Just some of the video game consoles on the first floor.
Blank Space is changing its game up.
The Cherokee Street spot that first opened its doors as an open-ended art space has, after six years, assumed a new identity: the home of RKDE
(2847 Cherokee Street, 314-300-8831
), the arcade bar previously located on the second floor of 2720 Cherokee Performing Arts Center.
"It's gonna be RKDE x Blank Space, I guess," says founder and co-owner Kaveh Razani, 33. "I think we think of the venue as Blank Space, we think of the spirit and the bones of the building as Blank Space, but we think of the business that's occupying Blank Space as being RKDE."
Razani, who is also a co-owner of 2720, explains that he and his partners were finally able to buy the building at Blank Space outright about two months ago.
"So we own the joint," he says. "We purchased it in conjunction with an investor a few years back, but unfortunately that relationship soured, so we bought the building outright two months ago."
Since then the Cherokee Street storefront has been completely remodeled, with a gorgeous hardwood floor and a bar made from cedar sourced from Such and Such Farm in De Soto. Always Hard Concrete and Construction, run by Bryan Bedwell and Johan Sebastien Dudré (the former a founding member of KHVT, the local nonprofit that has constructed multiple skate parks in the St. Louis area), handled all the work, even cutting down the trees at the farm themselves.
General Manager Luc Michalski and co-owner Kaveh Razani, behind the new bar.
If you're standing in the front doorway of the first floor and facing in, you'll see the newly constructed bar to the right. Lining the walls are arcade consoles including Street Fighter II, Mortal Kombat II, Walking Dead pinball, the Simpsons, NBA Jam, Time Crisis II, Galaga, Tetris and Ms. Pac-Man. To the left you'll see a bookcase where you might swear there was once a doorway to the basement; Razani is cagey about his potential future plans for that portion of the building, but the word "speakeasy" comes up more than once.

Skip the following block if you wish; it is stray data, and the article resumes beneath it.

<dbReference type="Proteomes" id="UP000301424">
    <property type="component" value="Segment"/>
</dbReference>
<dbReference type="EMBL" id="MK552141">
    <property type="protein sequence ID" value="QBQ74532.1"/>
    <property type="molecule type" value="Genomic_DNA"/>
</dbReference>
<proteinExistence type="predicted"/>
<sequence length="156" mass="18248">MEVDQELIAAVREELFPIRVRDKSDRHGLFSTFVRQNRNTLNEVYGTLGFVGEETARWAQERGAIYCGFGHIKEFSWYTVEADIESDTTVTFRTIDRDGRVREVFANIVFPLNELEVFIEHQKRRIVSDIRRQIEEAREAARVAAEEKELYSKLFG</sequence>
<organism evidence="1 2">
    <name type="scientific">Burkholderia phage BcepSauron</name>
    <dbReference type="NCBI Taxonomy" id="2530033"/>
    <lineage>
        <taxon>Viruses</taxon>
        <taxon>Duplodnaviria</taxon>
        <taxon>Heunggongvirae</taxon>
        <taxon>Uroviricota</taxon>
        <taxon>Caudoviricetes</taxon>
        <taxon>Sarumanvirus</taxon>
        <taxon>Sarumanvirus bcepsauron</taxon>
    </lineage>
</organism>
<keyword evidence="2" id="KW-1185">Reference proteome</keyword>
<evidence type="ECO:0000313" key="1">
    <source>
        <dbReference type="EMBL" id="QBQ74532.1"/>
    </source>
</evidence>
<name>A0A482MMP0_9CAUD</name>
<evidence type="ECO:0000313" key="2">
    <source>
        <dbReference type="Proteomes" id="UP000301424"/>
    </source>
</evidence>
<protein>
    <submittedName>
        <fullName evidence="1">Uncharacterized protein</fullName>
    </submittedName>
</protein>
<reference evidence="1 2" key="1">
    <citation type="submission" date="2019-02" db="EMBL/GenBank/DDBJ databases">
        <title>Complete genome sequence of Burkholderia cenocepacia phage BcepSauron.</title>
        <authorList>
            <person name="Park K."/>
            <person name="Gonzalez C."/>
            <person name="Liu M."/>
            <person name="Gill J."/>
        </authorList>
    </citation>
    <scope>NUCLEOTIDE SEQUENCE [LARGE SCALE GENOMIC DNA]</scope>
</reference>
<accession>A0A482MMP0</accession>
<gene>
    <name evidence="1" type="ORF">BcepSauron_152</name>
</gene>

Up on the second floor is a second pool table and a handful of imported Japanese Sega Blast City cabinets. A portion of this space will be set up similar to a living room and will host weekly Nintendo 64 tournaments; Razani says they will use a projector for those at first, but he hopes to get his hands on a large flatscreen TV down the line.
The shuffle comes as an indirect response to Razani and his partners grabbing the reins of 2720 in April 2016.
"We were interested in bringing on a managing partner to run Blank Space as it was before, but we realized it might be way more fun and timely and cost-effective and good for the street to just move the arcade down the street," Razani says. "Given the architecture of 2720, the arcade was never really able to flower on its own. It was only really ever open five hours a week on Wednesday nights."
Though he says it will still host live music, implicit in the new plans for Blank Space is a loss of its identity as an open-ended, untouched canvas that allows the community to determine its purpose.
Interestingly, though, that aspect of Razani's empire seems to be just moving down the street to the second floor of 2720. Essentially, they've simply swapped.
"The one thing that we lost in moving the arcade to Blank Space is the ability to do art shows and gallery openings and that kind of thing," Razani says. "So we're gonna focus a lot of the second floor at 2720 on those things. Being more intentional about running an art gallery up there. We're gonna do a lot of smaller concerts that don't necessarily fit the main stage, so a lot of the programming that we have been doing up there is gonna stay, and then we're gonna build a really nice bar setup up there that we never really did get to, and do a lot of private events.
"The irony is, in a lot of ways, the second floor of 2720 is gonna embody a lot of the concept of what Blank Space was, in the sense that it's a space that you can do a lot more in," he continues. "It's not boxed in by the capacity of it; it's not boxed in by the fact that there's a bar over here, a stage over here. I mean, those things are there, but it's a lot more open space."
Japanese cabinets on the second floor.
It's all part of a bid to keep Blank Space open seven days a week — a longstanding goal for Razani that had been difficult to achieve because most people thought of the spot as simply an event space. Bringing the arcade there, it seems, is the game-changer.
"I think what Blank Space always strived to be was an accessible space for people of all walks of life, from all different classes, socioeconomic backgrounds, that kind of thing," Razani explains. "What we've been striving to be for six years is that kind of space. But what we also don't think about in terms of accessibility is literal
accessibility — like, 'When are you open, when can I get there, when can I hang out.'
"Moving the arcade there kind of gives us the perfect impetus to be open seven days a week as a whole new business — with the same values, with the same ownership, with the same ethos about our place on the street. And just giving us a good reason to be open every day."
RKDE x Blank Space will hold its grand opening Friday. It will be open daily from 5 p.m. to 1:30 a.m. going forward.